The students in Sunseri’s documentary also point out that the message is insulting to boys, implying that they can’t control themselves and lack discipline. The good news for students attending Sunseri’s Kentucky high school is that because of her film, the school’s administration agreed to update its 11-year-old dress code policy and allow for student input, making the policy more equitable.
Girls just want to wear pants
Equal treatment is all a trio of North Carolina mothers wanted for their daughters. They went to court to get it, suing their children’s public charter school over its dress code policy. The lawsuit, filed by the American Civil Liberties Union (ACLU) of North Carolina on behalf of the mothers and students, claimed the school’s requirement that female students wear skirts discriminates against girls. Filed in North Carolina federal court, the lawsuit contended the clothing mandate violated the 14th Amendment’s Equal Protection clause (designed to protect against racial and sexual discrimination) as well as Title IX of the Education Amendments of 1972.
According to the lawsuit, the skirt requirement was, among other things, distracting girls from learning since they had to “pay constant attention to the positioning of their legs during class” and sometimes would “avoid certain activities altogether, such as climbing or playing sports during recess, for fear of exposing their undergarments and being reprimanded by teachers or teased by boys.” In addition, the suit stated that the skirt requirement “sends a message that their comfort and freedom to engage in physical activity are less important than those of their male classmates.”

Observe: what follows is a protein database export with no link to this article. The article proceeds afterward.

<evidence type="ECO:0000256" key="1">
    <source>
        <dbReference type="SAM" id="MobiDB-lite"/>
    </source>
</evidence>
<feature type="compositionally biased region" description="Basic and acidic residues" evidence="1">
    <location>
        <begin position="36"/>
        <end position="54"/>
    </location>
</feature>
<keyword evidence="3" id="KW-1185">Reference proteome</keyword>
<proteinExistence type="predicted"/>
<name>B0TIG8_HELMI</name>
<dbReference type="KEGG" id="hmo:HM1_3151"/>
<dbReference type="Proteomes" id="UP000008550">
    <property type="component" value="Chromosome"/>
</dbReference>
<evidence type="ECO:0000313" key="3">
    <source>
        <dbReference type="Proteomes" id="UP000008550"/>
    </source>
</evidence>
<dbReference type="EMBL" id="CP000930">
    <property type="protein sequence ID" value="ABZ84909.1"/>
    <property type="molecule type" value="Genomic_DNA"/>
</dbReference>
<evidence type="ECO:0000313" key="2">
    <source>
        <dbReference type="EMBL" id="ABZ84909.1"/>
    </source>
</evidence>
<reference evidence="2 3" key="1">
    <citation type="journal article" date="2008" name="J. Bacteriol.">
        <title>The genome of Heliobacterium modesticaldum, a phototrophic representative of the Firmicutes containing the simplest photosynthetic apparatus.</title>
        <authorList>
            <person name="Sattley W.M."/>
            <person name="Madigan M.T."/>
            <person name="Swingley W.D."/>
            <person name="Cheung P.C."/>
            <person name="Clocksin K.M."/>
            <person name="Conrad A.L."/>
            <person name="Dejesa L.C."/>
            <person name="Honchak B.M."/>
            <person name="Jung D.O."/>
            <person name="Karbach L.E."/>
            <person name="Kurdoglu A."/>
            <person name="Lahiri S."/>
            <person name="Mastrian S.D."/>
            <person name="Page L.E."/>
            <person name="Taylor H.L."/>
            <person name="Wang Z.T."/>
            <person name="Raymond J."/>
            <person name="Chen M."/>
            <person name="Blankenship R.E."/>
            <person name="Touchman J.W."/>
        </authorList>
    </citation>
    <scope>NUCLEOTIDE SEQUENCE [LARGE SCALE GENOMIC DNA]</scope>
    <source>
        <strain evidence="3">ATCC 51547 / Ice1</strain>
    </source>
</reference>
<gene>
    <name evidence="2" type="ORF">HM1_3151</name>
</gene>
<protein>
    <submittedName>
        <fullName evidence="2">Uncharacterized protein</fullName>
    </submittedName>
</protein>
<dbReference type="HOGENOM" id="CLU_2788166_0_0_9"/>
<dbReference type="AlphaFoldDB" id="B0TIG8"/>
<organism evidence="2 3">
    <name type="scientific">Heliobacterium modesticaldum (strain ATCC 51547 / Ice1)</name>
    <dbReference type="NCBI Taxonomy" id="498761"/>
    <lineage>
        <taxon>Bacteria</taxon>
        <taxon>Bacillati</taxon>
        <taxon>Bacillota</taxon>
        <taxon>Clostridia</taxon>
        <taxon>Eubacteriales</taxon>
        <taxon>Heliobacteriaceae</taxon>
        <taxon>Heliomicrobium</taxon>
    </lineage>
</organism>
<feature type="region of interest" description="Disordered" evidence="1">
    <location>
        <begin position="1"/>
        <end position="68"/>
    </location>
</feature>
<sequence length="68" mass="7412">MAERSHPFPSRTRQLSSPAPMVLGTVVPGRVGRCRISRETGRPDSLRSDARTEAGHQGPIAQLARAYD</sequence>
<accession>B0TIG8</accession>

Created with parental input in 1999, the school’s uniform policy required girls wear only “skirts, skorts, or jumpers” and male students don shorts or pants.” The mothers noted they were not opposed to Charter Day School’s right to dictate classroom attire; their only grievance is with the dress code’s skirt provision and wanted their daughters to be allowed to wear pants. The ACLU argued the skirt rule is based on unlawful gender stereotypes and has harmful implications on girls’ academic development.
School administrators, however, denied the ACLU’s learning impediment allegation, noting the skirt requirement does not prevent female students from attending school, participating in class/activities, or learning. Through its attorney, the school claimed the logic behind Charter’s uniform policy is to foster a sense of pride and team spirit, and cultivate a learning environment that supports “respectful, dignified student relationships.”
The school’s attorney also noted that the dress code was not a violation of Title IX.
Federal court ruling
While a federal judge agreed with the school’s attorney on the Title IX point, noting that the law does not specifically address school uniform policies or appearance codes, the judge did rule the dress code violated the 14th Amendment.